This issue heads to press at the end of a decade of startling change. It will reach you at the beginning of a new decade, one guaranteed to exceed the dynamism of the last. In the 2010s, the change we all may remember was the shifting climate, whether it drove us from our homes in hurricanes or wild fires, submerged our cities’ subways or chased our fish to another part of the ocean, or simply to a memory of the fish that once thrived.
The wine community anticipates the vagaries of climate with each passing vintage. Those shifts might create existential issues for an individual grower, with vines devastated by hail or frost, but rarely in the recent past have they created existential challenges for an entire region—or opportunities for vines where they never grew before. One such place is the far-western reaches of the Sta. Rita Hills, where Patrick J. Comiskey reports on new wines from a climate once too marginal to be commercially viable for syrah. Those new opportunities arise even as growers in regions we consider classical, from Bordeaux to Napa Valley, are faced with new planting and marketing challenges.
Michelle Bouffard, a journalist in Quebec, organized her second conference on Tasting Climate Change this past November, gathering researchers from around the world to consider the challenges presented, the viticultural solutions on the horizon, options to sustain contemporary vineyards and opportunities that climate trends have encouraged. It was among the most thought-provoking wine conferences I’ve attended, and I share one theme on viticulture in the lead to our news section. We have also shared a video of Pascaline Lepeltier MS, MOF and her talk on sustainability in a healthful restaurant, which Bouffard provided for our website.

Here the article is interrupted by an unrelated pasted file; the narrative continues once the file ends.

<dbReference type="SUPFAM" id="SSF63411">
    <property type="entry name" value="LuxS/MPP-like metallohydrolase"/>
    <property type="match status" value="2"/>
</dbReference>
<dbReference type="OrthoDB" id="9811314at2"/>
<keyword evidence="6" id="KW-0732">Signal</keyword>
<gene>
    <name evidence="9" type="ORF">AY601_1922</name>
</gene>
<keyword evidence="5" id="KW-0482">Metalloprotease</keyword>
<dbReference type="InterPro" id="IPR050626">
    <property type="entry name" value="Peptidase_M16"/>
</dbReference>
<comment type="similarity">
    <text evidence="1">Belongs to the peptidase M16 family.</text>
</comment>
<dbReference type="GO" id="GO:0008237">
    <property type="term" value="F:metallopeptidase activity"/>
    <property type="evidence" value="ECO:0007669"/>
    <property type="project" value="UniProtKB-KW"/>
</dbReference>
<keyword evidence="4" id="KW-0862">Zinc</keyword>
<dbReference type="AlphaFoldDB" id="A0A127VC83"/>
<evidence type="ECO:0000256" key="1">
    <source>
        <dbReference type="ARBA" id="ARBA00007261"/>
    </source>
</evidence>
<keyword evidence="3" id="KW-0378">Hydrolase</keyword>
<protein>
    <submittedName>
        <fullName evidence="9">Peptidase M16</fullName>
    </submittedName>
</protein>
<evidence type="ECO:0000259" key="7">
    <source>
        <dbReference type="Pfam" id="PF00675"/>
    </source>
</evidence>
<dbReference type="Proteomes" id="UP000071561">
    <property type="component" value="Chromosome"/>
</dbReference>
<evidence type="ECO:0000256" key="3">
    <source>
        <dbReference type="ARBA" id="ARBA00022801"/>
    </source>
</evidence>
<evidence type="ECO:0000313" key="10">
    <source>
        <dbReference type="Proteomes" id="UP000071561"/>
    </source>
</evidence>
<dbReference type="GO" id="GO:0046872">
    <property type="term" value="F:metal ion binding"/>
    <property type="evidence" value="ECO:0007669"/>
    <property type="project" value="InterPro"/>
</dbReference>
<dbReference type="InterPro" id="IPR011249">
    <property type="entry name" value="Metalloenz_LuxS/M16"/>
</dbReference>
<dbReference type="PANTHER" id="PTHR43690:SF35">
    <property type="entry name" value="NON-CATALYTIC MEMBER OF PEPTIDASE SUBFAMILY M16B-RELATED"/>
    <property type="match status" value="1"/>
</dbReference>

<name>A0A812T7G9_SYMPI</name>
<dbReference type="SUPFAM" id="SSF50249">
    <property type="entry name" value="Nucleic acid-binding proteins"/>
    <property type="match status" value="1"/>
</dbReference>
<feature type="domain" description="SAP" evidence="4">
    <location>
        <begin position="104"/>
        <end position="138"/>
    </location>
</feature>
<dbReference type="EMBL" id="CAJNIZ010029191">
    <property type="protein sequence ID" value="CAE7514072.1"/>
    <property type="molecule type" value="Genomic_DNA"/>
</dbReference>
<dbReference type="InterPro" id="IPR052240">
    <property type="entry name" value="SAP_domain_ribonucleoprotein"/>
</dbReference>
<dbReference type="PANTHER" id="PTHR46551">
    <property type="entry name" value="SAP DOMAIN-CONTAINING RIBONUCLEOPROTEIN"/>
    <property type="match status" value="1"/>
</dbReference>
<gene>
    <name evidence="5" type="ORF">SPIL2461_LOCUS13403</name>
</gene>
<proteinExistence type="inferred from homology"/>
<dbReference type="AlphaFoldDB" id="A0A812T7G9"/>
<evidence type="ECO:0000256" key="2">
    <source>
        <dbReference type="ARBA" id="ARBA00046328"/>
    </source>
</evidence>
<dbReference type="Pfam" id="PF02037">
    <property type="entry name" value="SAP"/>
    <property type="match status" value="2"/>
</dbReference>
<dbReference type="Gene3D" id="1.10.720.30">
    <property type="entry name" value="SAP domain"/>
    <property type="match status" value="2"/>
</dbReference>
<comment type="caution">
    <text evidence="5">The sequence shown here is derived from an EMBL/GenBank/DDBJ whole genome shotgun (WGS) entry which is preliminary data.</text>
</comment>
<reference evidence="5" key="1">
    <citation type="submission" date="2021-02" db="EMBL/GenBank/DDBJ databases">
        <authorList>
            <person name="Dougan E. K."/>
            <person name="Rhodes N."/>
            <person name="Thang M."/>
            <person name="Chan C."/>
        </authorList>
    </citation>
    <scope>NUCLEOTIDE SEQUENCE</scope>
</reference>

While growers seek new, creative adaptations to climate trends, there is also an efflorescence of vines and styles from the past. We present two special reports in this issue: Stephanie Johnson considers the return of a great volcanic white wine—Soave—and reviews some of the best new releases, while Tara Q. Thomas reports on Rancio Sec, a historic category effectively killed by 20th-century Appellation d’Origine Contrôlée laws, now undergoing a renaissance.
You may well ask, is that renaissance driven by cultural or climatic change? It’s a question that extends to other wines, once fortified by British merchants shipping wine during Europe’s Little Ice Age, now reimagined without added alcohol. There’s the return of unfortified Port (labeled as Douro table wine), which began in earnest in the 1990s, as well as contemporary explorations of unfortified wines in Jerez and Marsala. It’s fascinating to consider how contemporary viticulture and climate may be drivers for the return of these wines to their unfortified roots.